Prepared by, Jesmin Akhter, Lecturer, IIT,JU QINSERT QINSERT(QUEUE,N,FRONT,REAR,ITEM) This procedure inserts an element ITEM into a queue. [Queue already fill] 1.If FRONT=1 and REAR=N, or if FRONT=REAR+1, then : Write: Overflow, and Return. 2. [Find new value of REAR] If FRONT=NULL, then :[Queue initially empty] Set FRONT:=1 and REAR:=1 Else if REAR =N then Set REAR:=1 Else Set REAR:=REAR+1 [End of if structure] 3. Set QUEUE[REAR]:=ITEM [This inserts new element] 4. Return.

Prepared by, Jesmin Akhter, Lecturer, IIT,JU QDELETE ITEM.QDELETE(QUEUE,N,FRONT,REAR,ITEM) This procedure deletes an element from the queue and assigns it to the variable [Queue already empty] If FRONT=NULL, then Write: Underflow, and Return. 2.Set ITEM=QUEUE[FRONT] 3.[Find new value of FRONT] If FRONT=REAR, then [Queue has only one element to start] Set FRONT=NULL and REAR=NULL Else if FRONT =N then Set FRONT =1 Else Set FRONT = FRONT +1 [End of if structure] 4.Return

Prepared by, Jesmin Akhter, Lecturer, IIT,JU Deque The mathematical model of a Deque (usually pronounced like "deck") is an irregular acronym (Operation) of double-ended queue. Double-ended queues are a kind of sequence containers. Elements can be efficiently added and removed from any of its ends (either the beginning or the end of the sequence). The model allows data to be entered and withdrawn from the front and rear of the data structure.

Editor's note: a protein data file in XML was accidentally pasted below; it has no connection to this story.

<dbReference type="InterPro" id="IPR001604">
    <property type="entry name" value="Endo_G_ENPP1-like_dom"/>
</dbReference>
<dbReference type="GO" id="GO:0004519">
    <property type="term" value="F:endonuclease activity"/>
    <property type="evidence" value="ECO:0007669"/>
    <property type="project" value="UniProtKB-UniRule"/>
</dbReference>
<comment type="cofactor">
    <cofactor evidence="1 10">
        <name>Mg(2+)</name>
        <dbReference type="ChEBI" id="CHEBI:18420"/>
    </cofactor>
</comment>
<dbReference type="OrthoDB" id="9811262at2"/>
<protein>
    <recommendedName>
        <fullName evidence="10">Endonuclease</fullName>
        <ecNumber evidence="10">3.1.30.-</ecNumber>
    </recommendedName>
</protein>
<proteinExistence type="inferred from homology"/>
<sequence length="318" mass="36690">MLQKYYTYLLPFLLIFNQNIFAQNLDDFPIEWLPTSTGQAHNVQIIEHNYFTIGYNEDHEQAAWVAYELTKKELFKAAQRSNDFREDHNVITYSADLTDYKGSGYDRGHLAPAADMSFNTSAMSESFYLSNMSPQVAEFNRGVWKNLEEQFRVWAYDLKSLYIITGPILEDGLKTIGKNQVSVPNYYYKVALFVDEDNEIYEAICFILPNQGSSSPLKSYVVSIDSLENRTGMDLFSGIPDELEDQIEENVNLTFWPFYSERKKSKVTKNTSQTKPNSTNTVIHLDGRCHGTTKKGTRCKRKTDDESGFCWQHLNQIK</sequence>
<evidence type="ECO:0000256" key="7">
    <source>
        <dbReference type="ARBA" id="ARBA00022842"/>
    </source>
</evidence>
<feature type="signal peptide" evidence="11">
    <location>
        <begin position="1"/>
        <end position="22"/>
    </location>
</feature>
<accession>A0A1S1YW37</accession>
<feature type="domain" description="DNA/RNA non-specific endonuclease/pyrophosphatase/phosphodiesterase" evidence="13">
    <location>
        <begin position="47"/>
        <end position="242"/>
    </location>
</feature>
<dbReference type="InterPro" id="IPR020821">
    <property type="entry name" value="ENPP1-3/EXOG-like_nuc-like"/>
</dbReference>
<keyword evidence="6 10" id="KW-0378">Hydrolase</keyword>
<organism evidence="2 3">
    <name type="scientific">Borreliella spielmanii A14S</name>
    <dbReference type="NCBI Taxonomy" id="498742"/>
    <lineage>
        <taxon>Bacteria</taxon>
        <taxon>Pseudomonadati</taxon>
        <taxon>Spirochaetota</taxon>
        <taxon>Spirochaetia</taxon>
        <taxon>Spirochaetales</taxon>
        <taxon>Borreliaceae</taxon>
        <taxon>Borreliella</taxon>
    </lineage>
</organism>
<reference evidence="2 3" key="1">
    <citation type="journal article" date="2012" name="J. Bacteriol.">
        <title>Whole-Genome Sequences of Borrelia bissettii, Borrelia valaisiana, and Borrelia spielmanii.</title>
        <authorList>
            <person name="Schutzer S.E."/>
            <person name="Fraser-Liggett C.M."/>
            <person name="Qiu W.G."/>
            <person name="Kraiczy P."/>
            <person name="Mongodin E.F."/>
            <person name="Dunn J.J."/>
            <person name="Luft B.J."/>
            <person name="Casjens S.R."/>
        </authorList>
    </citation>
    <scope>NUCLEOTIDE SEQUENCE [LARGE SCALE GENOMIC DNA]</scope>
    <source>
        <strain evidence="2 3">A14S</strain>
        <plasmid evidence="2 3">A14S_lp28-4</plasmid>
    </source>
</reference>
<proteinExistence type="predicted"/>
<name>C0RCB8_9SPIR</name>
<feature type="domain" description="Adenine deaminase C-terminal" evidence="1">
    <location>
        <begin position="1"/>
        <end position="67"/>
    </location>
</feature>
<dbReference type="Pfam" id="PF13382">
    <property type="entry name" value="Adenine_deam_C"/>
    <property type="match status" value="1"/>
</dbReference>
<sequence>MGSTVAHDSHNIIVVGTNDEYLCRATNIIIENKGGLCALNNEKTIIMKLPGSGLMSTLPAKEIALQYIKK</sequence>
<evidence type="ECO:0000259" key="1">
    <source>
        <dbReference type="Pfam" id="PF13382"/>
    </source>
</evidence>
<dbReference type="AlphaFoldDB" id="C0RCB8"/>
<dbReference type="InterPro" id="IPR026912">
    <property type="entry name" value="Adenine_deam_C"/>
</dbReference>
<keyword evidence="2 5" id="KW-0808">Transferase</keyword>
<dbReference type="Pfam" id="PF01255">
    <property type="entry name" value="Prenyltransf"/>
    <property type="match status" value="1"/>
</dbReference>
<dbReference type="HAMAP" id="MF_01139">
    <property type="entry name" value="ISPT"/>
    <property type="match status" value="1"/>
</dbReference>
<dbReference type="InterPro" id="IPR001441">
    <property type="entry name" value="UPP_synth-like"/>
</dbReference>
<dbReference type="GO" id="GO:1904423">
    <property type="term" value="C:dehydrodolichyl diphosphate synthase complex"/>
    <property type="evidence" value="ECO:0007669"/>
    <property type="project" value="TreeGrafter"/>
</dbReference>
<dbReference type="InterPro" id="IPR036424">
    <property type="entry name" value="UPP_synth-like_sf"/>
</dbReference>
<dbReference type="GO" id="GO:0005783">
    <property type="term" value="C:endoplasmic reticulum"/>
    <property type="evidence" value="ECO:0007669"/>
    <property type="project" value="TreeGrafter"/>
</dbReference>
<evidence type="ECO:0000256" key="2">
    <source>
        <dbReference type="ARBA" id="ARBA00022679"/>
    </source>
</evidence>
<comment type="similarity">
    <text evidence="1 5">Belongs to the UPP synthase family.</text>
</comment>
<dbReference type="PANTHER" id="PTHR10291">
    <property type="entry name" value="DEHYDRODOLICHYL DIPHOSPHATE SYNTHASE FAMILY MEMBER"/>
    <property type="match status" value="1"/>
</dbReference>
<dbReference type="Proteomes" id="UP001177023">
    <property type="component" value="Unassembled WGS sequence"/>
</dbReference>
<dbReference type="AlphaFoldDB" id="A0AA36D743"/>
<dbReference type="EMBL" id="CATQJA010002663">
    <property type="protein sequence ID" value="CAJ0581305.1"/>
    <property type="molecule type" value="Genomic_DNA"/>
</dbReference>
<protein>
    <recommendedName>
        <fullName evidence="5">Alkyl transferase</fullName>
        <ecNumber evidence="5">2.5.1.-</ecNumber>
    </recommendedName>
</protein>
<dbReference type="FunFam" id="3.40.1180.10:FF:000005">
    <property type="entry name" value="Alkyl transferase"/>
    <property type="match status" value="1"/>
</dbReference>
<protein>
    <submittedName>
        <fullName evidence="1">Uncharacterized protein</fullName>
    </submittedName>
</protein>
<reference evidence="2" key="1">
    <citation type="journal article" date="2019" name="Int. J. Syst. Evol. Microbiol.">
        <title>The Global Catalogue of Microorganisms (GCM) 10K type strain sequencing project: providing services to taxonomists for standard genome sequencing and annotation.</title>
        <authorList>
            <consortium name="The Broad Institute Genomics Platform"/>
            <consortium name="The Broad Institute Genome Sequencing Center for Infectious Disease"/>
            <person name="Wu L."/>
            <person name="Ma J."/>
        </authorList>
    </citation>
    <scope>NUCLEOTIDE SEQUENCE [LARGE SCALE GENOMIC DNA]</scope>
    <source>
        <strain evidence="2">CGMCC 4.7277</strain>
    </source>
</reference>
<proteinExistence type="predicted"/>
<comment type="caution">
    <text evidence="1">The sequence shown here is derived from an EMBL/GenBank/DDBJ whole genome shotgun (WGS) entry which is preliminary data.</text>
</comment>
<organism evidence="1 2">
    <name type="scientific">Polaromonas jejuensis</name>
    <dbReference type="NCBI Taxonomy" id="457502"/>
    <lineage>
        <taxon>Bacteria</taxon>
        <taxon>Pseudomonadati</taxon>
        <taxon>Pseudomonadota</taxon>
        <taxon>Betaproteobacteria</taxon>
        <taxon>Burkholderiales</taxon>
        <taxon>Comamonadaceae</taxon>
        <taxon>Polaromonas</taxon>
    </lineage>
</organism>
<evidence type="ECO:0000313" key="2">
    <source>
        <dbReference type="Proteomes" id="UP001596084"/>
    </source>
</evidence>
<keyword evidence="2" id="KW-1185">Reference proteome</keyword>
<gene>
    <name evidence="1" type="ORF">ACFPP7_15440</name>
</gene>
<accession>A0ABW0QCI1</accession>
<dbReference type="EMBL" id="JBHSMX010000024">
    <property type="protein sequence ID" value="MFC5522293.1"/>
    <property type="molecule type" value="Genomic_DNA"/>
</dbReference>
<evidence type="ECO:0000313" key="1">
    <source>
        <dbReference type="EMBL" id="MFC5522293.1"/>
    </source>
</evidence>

Prepared by, Jesmin Akhter, Lecturer, IIT,JU Deques Insertions and deletions can occur at either end but not in the middle Implementation is similar to that for queues Deques are not heavily used You should know what a deque is, but we won’t explore them much further

Prepared by, Jesmin Akhter, Lecturer, IIT,JU Double-Ended-QUE There are two variations of deque –Input-restricted deque An input restricted deque is a deque which allows insertion at only one end of the list but allows deletion a both end of the list. –Output-restricted deque An output restricted deque is a deque which allows deletion at only one end of the list but allows insertin a both end of the list

Prepared by, Jesmin Akhter, Lecturer, IIT,JU Priority Queue A priority queue is a collection of elements such that each element has been assigned a priority, such that the order in which the elements are deleted and processed comes from the following rules : –An element with higher priority will be processed before any element with lower priority. –Two elements with the same priority will be processed in order in which they are add to the queue.

Prepared by, Jesmin Akhter, Lecturer, IIT,JU One way list representation Each node contains three items of information A node X proceeds with a node Y in the list when –X has higher priority than Y or –Both has same priority but X was added in the list before Y. AAA1BBB2CCC3 DDD4EEE5FFF6× Start PRN Property: –First node will processed first